It’s National Poetry Day today and unfortunately I will not have the time to go to either the Poetry Library or the Poetry Cafe. But I wanted to do a quick poll to see who your favourite poets are – if you like poetry at all…
I have far too many favourites, old and new, but my way into poetry is very conventional indeed.
I loved learning poems by heart and reciting them and my first such ‘show’ was Hilaire Belloc’s ‘Matilda told such frightful lies, it made one gasp and stretch one’s eyes’. Then I went through the obligatory Edward Lear, Lewis Carroll, Roald Dahl and ee cummings (‘anyone lived in a pretty how town…’). I can still recite many of those childhood favourites from memory. And, for some reason, I still remember huge chunks of ‘The Lady of Shalott’ by Tennyson.
Then I discovered the French and German poets (initially somewhat reluctantly, at school): Paul Eluard ‘J’écris ton nom. Liberté.’, Hälfte des Lebens by Hölderlin, Schiller, which led to adolescent exploration and obsession (with Rimbaud and Baudelaire and other bad boys…). In Romania we had to analyse in minute detail the poems of Eminescu, which perhaps led to my feeling I had overdosed on him, especially his epic historical poems, but when I fell in love I could not get enough of the romantic and melodious enchantment of Blaga, Labiș, Nichita Stănescu.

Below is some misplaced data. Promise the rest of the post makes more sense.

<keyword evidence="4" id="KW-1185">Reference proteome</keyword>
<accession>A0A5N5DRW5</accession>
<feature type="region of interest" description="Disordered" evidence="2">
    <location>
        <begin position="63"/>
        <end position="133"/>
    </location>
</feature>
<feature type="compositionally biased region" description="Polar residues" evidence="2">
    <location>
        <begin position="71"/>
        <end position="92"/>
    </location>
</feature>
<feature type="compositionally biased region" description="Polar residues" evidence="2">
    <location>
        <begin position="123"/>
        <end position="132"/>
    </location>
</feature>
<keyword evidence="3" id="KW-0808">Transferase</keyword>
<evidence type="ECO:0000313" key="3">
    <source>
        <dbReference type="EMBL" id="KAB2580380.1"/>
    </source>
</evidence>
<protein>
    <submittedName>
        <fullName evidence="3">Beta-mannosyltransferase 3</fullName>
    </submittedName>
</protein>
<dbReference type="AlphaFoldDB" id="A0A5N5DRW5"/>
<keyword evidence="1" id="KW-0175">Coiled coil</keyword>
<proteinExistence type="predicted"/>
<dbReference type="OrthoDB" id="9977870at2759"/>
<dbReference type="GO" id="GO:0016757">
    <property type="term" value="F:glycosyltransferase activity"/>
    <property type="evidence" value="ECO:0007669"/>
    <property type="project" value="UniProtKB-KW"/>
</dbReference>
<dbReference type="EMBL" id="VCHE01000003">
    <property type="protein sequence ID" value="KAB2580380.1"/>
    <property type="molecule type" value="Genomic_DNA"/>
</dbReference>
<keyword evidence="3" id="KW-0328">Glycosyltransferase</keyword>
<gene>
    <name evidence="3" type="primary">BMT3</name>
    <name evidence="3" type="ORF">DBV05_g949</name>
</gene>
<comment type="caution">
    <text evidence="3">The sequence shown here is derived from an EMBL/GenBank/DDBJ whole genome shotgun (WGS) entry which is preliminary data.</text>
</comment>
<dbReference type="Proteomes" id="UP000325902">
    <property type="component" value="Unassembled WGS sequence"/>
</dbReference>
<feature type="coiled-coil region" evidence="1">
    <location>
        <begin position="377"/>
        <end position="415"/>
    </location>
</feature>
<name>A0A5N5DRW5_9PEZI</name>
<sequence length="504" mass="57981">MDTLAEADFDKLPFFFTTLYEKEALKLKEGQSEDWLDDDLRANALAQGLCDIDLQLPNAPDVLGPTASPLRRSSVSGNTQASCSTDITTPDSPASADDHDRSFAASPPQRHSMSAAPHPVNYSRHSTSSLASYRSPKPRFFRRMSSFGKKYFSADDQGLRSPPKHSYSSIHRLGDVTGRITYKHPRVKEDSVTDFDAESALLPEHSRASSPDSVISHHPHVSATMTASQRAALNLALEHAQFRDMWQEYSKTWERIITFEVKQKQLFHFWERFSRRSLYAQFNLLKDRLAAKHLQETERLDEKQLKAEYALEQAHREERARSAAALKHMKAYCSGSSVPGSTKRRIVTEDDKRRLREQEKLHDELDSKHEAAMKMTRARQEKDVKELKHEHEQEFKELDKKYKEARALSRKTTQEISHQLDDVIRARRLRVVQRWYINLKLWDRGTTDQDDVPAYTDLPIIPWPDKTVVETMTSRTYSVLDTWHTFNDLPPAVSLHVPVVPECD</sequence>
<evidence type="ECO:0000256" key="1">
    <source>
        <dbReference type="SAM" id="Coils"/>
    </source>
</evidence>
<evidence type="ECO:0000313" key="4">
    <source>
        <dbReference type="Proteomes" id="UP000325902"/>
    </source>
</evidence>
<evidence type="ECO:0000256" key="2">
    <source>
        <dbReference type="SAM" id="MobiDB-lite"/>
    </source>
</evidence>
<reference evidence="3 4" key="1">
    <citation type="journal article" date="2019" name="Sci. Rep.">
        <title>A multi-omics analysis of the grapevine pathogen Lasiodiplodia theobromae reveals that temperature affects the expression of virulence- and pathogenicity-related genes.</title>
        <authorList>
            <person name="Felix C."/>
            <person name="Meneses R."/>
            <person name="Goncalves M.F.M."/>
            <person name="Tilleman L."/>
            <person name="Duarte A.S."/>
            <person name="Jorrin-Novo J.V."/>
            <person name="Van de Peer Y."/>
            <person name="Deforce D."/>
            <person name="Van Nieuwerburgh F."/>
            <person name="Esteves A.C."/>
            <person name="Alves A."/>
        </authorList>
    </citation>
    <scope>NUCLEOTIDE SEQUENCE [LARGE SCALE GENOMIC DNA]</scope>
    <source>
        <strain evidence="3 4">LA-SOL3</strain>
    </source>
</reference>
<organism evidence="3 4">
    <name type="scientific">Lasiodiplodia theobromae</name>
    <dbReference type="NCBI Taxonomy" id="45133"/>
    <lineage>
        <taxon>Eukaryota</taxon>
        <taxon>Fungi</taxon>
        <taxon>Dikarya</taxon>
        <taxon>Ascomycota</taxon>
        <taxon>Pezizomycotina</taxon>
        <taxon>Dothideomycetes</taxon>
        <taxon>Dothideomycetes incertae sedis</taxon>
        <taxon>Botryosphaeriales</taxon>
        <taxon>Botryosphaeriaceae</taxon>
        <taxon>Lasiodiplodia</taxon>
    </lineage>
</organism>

And then I was hooked. But it was the fun children’s poetry which paved the way to John Donne, T. S. Eliot, Rilke, Paul Celan, Emily Dickinson, Sylvia Plath, Marina Tsvetaeva, Louise Labé and so many more.
I still love reading poetry out loud for the sheer delight of the sound of it, the way it feels in my mouth. I love listening to it, even when I don’t understand the language. It paints pictures in my head.
Sadly, I have lost my ability to instantly remember any poem I hear a couple of times…
So tell me how you discovered poetry? Did you have to learn poems by heart and recite them at school? Did you have to over-analyse them at school, which destroyed any feeling you might have had for them?
22 thoughts on “National Poetry Day – favourite poets”
The first poet I fell in love with was Coleridge, in my final year of high school. My father had an extensive collection of English and American poets, and many of those books migrated into my own collection over the years. My son, who is not a great reader otherwise, then started stealing them! I don’t consider myself any kind of an expert, but the more I write, the more I turn to poetry to savour language which I hope will feed back into my essay writing. I am regularly buying collections of works by poets I wish to know better, and exploring the work of contemporary poets. I seem to be building a collection of Australian poetry, in large part because I have come to know a number of Australian poets through Twitter (although they’re a day ahead we’re often online at the same time).